Our book today is Max Hasting’s smashingly good 2004 Armageddon: The Battle for Germany – 1944-1945, a fat, heavily-detailed account of the final months of World War II in Western Europe, the fitful and protracted mopping-up about which Winston Churchill said in February of 1945, “Tonight the sun goes down on more suffering than ever before in the world.”
One of the many, many strengths of Hastings’ pitiless book is its willingness to assign a chunk of that suffering to Churchill himself, who insisted on continuing the savage, comprehensive carpet-bombing of German cities long after they posed any strategic or logistical threat to anybody. But there’s plenty of blame to go around here, from the German populace displaying itself every bit as callous and jingoistic in defeat as it had been in victory to the remorseless Red Army troops raping and pillaging their way across Eastern Europe in a whirlwind of destruction the other Allies disgracefully allowed to the British and American troops slogging their way deeper and deeper into the German heartland, increasingly concentrating on all the wrong things:
A contemporary British report identified three causes for sluggish forward movement: enemy resistance, difficulty of supply and repair; and “the desire of soldiers to enjoy ‘the fruits of victory.'” Bing, one of 13 Para’s Alsatian dogs which had jumped at the Rhine in special harnesses, disappeared one morning and was found hopelessly drunk in a German wine cellar. Loot had become the chief preoccupation of some men. “Did he have a Luger? Did he have a Luger?” a captain in Private Charles Felix’s battalion demanded, almost jumping up and down with excitement, when he heard that his men had captured a German officer.
Hastings is one of our best living military historians, and the Second World War is his speciality. He delves in primary sources like few historians of any period, always in search of the telling human details that make his writing so dramatic:
When front-line soldiers escaped from imminent peril for a few hours, their desires were usually pathetically simple. Soldiers talk much about women, but on the battlefield their private cravings were seldom sexual. A British officer described his men’s priorities as “char, wad, flick and kip” – tea, food, a movie, and sleep.
This is necessarily a brutal story. The Third Reich was in ruins by this point, and the German army was split between swaths of surrender and many hard chunks of desperate, last-man fighting after all hope was lost. It’s to this period that the famous confrontations at Arnhem and the Hurtgen Forest belong, as well as what Hastings refers to as an “American Epic,” the Battle of the Bulge. As the net inexorably tightened on Germany, it caught more and more civilians; Hastings’ book, almost always supremely uneasy reading, is full of women who are clearly outrageously traumatized (at one point a British officer exasperatedly tries to explain to a bawling German housewife that her misery was only a small fraction of the misery her nation had visited on countless others, but he soon gives up). And it’s full of children who’ve been blasted completely out of childhood:
A British tank officer glimpsed some tiny figures beside a wood half a mile away, from which a German half-track had just emerged. He fired a few rounds of high explosives from his gun, then followed up with a long burst of Bess machine-gun fire. Trees caught fire. He saw survivors start to move across the tanks, hands held high. “To my horror, they were civilians,” wrote William Steel-Brownlie, “followed by a horse and cart on which were piled all kinds of household goods. They were children, a boy and a girl, holding hands and running as hard as they could over the rough ploughed earth. They came right up to the tank, looked up at me, and the small boy said in English, ‘You have killed my father.’ There was nothing I could say.”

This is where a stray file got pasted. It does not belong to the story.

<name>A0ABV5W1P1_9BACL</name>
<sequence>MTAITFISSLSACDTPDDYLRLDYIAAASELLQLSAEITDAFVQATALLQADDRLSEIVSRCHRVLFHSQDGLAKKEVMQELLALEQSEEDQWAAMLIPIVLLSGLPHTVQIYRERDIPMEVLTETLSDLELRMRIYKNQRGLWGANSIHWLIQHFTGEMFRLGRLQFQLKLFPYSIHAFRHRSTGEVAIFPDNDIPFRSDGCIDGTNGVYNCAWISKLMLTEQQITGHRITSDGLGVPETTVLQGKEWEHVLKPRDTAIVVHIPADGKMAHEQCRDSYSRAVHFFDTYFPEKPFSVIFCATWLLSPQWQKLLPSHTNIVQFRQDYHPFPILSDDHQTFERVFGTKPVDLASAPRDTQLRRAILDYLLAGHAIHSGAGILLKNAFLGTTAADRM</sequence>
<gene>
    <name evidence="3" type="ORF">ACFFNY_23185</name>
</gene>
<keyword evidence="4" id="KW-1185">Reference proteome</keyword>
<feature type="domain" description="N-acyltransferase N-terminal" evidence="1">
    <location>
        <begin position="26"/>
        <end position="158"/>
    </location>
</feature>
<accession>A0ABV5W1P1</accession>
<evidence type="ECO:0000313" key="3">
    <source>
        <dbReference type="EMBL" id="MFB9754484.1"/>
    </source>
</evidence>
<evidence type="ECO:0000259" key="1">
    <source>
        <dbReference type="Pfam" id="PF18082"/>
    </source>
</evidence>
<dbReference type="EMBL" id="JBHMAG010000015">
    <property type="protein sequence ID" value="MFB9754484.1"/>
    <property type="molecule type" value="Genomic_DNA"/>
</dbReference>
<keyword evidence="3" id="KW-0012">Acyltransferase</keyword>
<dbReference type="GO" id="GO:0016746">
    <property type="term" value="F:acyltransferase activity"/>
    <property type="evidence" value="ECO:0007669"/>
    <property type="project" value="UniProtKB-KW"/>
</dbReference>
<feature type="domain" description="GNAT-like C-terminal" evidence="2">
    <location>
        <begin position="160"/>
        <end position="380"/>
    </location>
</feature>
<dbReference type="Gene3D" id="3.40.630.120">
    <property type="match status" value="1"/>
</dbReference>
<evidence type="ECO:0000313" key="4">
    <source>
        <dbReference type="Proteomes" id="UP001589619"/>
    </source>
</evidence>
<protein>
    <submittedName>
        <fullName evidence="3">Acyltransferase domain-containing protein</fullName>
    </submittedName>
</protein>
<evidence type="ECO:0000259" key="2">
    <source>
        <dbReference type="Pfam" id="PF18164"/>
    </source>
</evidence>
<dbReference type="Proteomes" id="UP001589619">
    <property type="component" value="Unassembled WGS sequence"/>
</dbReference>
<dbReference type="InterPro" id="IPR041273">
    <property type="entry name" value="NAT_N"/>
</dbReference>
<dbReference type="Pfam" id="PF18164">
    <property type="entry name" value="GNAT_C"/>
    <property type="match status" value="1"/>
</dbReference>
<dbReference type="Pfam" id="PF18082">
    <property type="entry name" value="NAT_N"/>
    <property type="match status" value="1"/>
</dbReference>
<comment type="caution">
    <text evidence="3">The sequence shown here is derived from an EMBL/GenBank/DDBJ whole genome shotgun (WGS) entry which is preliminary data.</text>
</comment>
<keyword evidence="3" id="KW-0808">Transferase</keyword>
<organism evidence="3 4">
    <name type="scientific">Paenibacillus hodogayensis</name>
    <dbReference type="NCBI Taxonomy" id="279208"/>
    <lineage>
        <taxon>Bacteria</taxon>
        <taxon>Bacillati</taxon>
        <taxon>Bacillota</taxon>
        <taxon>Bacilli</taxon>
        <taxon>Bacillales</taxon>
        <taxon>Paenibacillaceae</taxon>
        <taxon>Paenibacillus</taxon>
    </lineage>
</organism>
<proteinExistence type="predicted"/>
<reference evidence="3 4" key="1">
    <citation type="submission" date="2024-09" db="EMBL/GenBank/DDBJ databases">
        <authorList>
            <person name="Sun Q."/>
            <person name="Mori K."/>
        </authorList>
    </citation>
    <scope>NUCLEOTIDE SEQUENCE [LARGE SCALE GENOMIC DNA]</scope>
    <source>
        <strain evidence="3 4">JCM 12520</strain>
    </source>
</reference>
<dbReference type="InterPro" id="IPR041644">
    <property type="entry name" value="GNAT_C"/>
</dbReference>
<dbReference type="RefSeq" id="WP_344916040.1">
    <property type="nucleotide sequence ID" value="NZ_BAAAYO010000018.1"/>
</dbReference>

In addition to being superbly talented, Hastings is also prolific – a happy combination that isn’t as common as it once was – and Armageddon is one of his best books. A hard, horrifying book, but a great one.
As many of you know, this is the category closest to my reading heart. I try to read actively along a broad range of subjects (there are some books on this list that surprised me by ending up here), but my deepest loves are history and biography, and 2011 was an exceptionally strong year for both – so much so that, unlike most years, picking only ten was a torturous process (hence the swollen size of the Stevereads Honor Roll). There are thin years and fat years, in publishing as in all else, and 2011 was a very fat year.
10. The Selected Canterbury Tales (Norton) – We’ll prefer to call this edition of Chaucer’s book ‘nonfiction’ because it never comes to us ab ovo anymore but rather encrusted in decidedly non-fictional critical afflatus. And the critical apparatus here is elegant and eye-opening (as, indeed, is the book’s cover, the best Chaucer cover I’ve ever seen): Professor Sheila Fisher has given us a ‘selection’ from the poem, a selection far meatier and more enjoyable than many un-shortened versions. With its lightly-worn erudition, its extremely judicious adaptations of some of Chaucer’s indigestible bits, and especially in its barely-suppressed grin of very Chaucerian amusement, this edition rather handily beats out the half-dozen new translations and adaptations that have appeared in the last five years. To adapt the old ad-speak slogan: if you only buy one version of Chaucer any time soon, make it this one.
9. Under the Sun (the letters of Bruce Chatwin) – This big, well-annotated (I found only one gaffe) compilation of Bruce Chatwin’s chatty, urbane, unfailingly substantial letters is that rarest of epistolary conglomerations: a volume that can be read sequentially like a novel, with mounting pleasure (that enormous volume of Kingsley Amis’ letters from a few years ago was the same way – alas, pre-Stevereads!). And it’s a Bruce Chatwin-centric production from first to last, full of incredibly learned asides, dipsy speculation, an the most wonderful collection of boldfaced lies this side of The Book of Mormon. Although he vigorously denied it, Chatwin always intended to live on through his letters (there was nothing more insincere in the whole universe than his hastily-appended ‘burn this’), and this pleasingly fat volume will certainly aid in that endeavor.